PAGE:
Bredon Hill Poem by Alfred Edward Housman

Bredon Hill

Rating: 2.9

In summertime on Bredon
The bells they sound so clear;
Round both the shires they ring them
In steeples far and near,
A happy noise to hear.

Here of a Sunday morning
My love and I would lie,
And see the coloured counties,
And hear the larks so high
About us in the sky.

The bells would ring to call her
In valleys miles away:
'Come all to church, good people;
Good people, come and pray.
But here my love would stay.

And I would turn and answer
Among the springing thyme,
'Oh, peal upon our wedding,
And we will hear the chime,
And come to church in time.

But when the snows at Christmas
On Bredon top were strewn,
My love rose up so early
And stole out unbeknown
And went to church alone.

They tolled the one bell only,
Groom there was none to see,
The mourners followed after,
And so to church went she,
And would not wait for me.

The bells they sound on Bredon,
And still the steeples hum.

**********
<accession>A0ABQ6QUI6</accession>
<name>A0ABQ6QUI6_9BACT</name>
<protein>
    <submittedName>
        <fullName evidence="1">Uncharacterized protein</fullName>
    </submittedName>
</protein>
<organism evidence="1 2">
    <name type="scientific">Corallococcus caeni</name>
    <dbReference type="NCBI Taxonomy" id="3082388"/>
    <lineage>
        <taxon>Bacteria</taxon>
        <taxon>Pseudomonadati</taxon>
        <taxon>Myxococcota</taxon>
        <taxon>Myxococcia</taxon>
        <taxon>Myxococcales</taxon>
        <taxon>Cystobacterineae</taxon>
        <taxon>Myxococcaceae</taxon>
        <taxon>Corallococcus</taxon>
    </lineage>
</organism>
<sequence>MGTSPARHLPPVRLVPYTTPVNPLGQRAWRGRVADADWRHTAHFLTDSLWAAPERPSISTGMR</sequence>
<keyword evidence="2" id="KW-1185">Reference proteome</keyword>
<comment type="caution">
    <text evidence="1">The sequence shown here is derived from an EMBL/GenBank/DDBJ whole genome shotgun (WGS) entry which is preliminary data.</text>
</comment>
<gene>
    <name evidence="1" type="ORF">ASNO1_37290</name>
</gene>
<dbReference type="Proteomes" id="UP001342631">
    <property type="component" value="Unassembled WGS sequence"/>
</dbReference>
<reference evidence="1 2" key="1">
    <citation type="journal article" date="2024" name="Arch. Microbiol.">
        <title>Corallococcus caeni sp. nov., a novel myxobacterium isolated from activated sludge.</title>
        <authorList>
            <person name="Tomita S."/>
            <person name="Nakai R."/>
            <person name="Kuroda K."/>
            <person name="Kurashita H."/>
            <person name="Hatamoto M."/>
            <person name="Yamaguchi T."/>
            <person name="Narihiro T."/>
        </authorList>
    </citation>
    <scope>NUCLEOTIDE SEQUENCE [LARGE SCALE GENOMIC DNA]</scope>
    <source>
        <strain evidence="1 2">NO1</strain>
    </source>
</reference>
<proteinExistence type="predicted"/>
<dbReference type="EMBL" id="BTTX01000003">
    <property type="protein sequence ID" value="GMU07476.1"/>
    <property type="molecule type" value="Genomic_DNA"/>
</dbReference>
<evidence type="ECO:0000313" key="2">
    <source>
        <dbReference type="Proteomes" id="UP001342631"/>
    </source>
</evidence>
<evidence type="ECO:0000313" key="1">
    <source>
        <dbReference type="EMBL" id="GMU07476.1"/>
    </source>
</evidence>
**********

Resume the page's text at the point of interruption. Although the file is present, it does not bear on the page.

'Come all to church, good people,' -
Oh, noisy bells, be dumb;
I hear you, I will come.

Ruth Williams 16 November 2020

Contrary to the way this reader pronounces it, Bredon should have a long e sound, making it " Breedon" . The poem sounds much better this way. Also, in the fifth stanza " strewn" should be pronounced " strown" , to rhyme with " unknown"

1 0 Reply
Owen Watson 04 February 2020

Not just because I've stood there on a fine summer afternoon With friends and kin all parted now all too soon I think this verse is very fine too.

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Shreck 25 July 2019

My pp Itches

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